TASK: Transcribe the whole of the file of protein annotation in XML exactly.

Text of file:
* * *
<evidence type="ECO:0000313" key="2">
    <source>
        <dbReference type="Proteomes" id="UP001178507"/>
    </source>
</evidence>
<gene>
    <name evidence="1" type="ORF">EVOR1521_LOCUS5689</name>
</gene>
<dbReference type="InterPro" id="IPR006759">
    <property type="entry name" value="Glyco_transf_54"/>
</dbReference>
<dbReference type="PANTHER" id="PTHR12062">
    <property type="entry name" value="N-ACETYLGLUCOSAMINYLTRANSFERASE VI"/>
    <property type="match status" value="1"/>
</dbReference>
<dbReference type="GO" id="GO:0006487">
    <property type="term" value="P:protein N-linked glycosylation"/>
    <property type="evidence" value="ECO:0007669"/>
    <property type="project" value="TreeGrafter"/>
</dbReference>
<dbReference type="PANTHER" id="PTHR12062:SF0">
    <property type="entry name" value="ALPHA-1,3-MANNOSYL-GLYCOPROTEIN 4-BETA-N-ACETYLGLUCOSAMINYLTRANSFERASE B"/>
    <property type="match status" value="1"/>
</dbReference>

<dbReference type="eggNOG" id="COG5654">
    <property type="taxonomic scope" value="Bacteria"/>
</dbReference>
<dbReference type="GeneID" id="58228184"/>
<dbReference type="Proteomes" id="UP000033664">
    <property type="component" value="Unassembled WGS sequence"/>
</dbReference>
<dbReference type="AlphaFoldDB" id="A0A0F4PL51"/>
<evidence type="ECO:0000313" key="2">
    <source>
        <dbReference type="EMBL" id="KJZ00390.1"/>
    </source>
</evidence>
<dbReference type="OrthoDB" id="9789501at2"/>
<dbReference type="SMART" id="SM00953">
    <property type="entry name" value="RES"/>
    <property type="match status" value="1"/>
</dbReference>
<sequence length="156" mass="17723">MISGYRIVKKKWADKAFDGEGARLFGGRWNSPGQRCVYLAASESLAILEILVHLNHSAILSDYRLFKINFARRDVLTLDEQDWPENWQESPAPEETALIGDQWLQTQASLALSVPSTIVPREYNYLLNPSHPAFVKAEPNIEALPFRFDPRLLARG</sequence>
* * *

<evidence type="ECO:0000313" key="2">
    <source>
        <dbReference type="Proteomes" id="UP001178507"/>
    </source>
</evidence>
<gene>
    <name evidence="1" type="ORF">EVOR1521_LOCUS5689</name>
</gene>
<dbReference type="InterPro" id="IPR006759">
    <property type="entry name" value="Glyco_transf_54"/>
</dbReference>
<dbReference type="PANTHER" id="PTHR12062">
    <property type="entry name" value="N-ACETYLGLUCOSAMINYLTRANSFERASE VI"/>
    <property type="match status" value="1"/>
</dbReference>
<dbReference type="GO" id="GO:0006487">
    <property type="term" value="P:protein N-linked glycosylation"/>
    <property type="evidence" value="ECO:0007669"/>
    <property type="project" value="TreeGrafter"/>
</dbReference>
<dbReference type="PANTHER" id="PTHR12062:SF0">
    <property type="entry name" value="ALPHA-1,3-MANNOSYL-GLYCOPROTEIN 4-BETA-N-ACETYLGLUCOSAMINYLTRANSFERASE B"/>
    <property type="match status" value="1"/>
</dbReference>

<dbReference type="eggNOG" id="COG5654">
    <property type="taxonomic scope" value="Bacteria"/>
</dbReference>
<dbReference type="GeneID" id="58228184"/>
<dbReference type="Proteomes" id="UP000033664">
    <property type="component" value="Unassembled WGS sequence"/>
</dbReference>
<dbReference type="AlphaFoldDB" id="A0A0F4PL51"/>
<evidence type="ECO:0000313" key="2">
    <source>
        <dbReference type="EMBL" id="KJZ00390.1"/>
    </source>
</evidence>
<dbReference type="OrthoDB" id="9789501at2"/>
<dbReference type="SMART" id="SM00953">
    <property type="entry name" value="RES"/>
    <property type="match status" value="1"/>
</dbReference>
<sequence length="156" mass="17723">MISGYRIVKKKWADKAFDGEGARLFGGRWNSPGQRCVYLAASESLAILEILVHLNHSAILSDYRLFKINFARRDVLTLDEQDWPENWQESPAPEETALIGDQWLQTQASLALSVPSTIVPREYNYLLNPSHPAFVKAEPNIEALPFRFDPRLLARG</sequence>